Mahayana Scriptures

The Mahayana Buddhists had their own scriptures, which were written in Sanskrit. These texts included:

  • The Sutras (the words of the Buddha): including the Heart Sutra, the Lotus Sutra, and the Diamond Sutra. (Perfection of Wisdom Sutras)

  • Shastras: the commentary on the sutras.

  • Tantras: mystical texts.

As Mahayana Buddhism grew, new texts were added. The Mahayana asserts that emptiness (similar to anatta or “no self”) permeates everything and that the earlier texts were not explicit enough on this point, a criticism of the Abhidharma. The Mahayana asserts that nothing is fixed; everything is empty, including nirvana. Nirvana is not a thing that can be attained. All concepts can lead to attachment and thus become a pitfall preventing you from experiencing prajnaparamita (“perfection of wisdom”). The Mahayana sutras explore such themes as emptiness.

The Lotus Sutra is another prominent Mahayana text that was very influential in China. The oldest surviving copy was translated in 286 C.E. The Lotus Sutra, in contrast to the Heart Sutra, is a long discourse with about twenty-eight chapters. According to Professor Mark Blum, the Lotus Sutra covers three themes:

  • A universal path to liberation

  • The eternal nature of the Buddha

  • Pragmatism represented by the bodhisattva

  • The Parable of the Burning House appears in the Lotus Sutra. Children are playing in a burning house and they don't heed their father's warning to escape because they are so enthralled with the game they are playing. Their attachment to the game represents the dangerous attachment to greed and desire. The father entices them out with a promise of better entertainment, and then gives them jewels and bells. These represent the dharma.

    The second most influential person in the history of Buddhism is Nagarjuna (the Buddha being the first). He founded the Madhyamika (“School of the Middle Way”). He cautioned that dualistic ways of perceiving are limiting and took the Buddha's notion of dependent origination (that is, nothing exists except in relationship to something else, and thus everything is interconnected) to its logical conclusion where-by the difference between nirvana and samsara disappears.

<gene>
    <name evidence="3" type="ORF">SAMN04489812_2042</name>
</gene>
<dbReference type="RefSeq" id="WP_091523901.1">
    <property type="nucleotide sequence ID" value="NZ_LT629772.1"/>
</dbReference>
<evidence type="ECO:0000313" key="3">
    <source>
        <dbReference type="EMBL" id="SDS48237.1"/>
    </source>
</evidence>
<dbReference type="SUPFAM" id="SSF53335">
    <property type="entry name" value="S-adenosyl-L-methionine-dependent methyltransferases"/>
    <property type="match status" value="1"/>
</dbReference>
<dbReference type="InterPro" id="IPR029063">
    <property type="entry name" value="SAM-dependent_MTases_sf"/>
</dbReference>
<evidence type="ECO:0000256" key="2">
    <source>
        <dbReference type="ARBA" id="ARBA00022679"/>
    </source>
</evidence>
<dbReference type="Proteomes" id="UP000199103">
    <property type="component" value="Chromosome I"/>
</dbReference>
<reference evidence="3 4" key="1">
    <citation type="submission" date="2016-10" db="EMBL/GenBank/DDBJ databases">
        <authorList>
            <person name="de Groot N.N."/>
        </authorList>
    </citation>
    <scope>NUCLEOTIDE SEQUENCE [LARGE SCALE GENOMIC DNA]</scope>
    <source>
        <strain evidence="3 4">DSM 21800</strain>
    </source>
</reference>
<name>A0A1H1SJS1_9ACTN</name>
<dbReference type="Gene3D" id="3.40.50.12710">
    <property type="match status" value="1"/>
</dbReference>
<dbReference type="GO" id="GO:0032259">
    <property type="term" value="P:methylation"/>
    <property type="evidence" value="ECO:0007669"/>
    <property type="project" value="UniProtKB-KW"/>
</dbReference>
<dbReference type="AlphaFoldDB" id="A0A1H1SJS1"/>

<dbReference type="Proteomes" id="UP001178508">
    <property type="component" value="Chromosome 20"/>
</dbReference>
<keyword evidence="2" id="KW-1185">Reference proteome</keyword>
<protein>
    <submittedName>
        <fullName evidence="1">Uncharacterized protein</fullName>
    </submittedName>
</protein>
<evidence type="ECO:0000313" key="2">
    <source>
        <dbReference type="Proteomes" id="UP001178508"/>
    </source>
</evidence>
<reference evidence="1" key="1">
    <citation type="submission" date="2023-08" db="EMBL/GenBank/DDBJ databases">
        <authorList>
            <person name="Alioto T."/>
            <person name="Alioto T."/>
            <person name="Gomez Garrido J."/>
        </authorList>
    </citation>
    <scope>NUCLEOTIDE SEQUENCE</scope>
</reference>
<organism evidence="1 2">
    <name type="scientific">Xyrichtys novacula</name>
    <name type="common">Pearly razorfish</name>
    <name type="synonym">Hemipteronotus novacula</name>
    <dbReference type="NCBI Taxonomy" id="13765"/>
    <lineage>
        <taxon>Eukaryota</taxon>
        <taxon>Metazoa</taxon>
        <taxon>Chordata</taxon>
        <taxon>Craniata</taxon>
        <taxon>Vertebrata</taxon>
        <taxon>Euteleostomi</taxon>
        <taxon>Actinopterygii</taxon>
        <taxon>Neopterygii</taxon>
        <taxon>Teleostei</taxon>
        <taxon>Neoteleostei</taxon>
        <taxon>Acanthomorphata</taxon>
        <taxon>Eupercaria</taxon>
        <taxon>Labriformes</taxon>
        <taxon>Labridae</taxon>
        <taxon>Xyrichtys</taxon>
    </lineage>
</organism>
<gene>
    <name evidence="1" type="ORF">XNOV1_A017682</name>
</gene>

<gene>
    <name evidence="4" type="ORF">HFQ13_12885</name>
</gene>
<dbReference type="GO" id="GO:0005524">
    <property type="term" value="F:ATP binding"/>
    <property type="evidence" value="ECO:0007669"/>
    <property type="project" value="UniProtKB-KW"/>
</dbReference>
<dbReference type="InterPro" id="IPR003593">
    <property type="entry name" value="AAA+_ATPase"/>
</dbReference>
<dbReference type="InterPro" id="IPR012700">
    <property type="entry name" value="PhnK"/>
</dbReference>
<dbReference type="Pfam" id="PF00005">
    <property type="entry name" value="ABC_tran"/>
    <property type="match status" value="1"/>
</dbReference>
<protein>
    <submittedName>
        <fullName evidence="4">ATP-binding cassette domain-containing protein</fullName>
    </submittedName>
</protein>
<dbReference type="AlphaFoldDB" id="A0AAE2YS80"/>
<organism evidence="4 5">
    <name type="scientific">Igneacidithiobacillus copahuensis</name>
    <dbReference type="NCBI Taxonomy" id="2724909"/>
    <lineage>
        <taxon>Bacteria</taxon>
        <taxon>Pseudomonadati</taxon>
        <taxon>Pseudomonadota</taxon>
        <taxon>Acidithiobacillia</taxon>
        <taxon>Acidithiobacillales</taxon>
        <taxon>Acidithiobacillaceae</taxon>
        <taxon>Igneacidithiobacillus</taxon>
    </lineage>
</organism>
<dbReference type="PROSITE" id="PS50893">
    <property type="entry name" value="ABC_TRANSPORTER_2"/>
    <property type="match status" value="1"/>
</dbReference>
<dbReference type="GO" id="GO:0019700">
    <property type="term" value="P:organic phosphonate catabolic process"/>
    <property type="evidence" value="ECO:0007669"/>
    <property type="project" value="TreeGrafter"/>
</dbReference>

From the Buddha's death until the third century B.C.E., Buddhism spread across many nations and took on different forms and traditions. It spread from India to Sri Lanka, Burma, Cambodia, Laos, Thailand, China, Japan, Korea, Mongolia, Nepal, Russia, Tibet, and Vietnam. Thanks to the great reformed leader King Ashoka, Buddhism became one of the greatest religions of the world, and the teachings were passed down so that they can be practiced today.

    Eighteen different schools came out of the Second and Third Councils as practitioners differed on matters of philosophy, with one surviving today as the Theravada. Today there are different traditions of Buddhism, just as there were in the past. In fact, the three major surviving traditions within Buddhism can be considered related but distinct religions: Theravada, Mahayana (for example, Zen), and Vajrayana (for example, Tibetan Buddhism).

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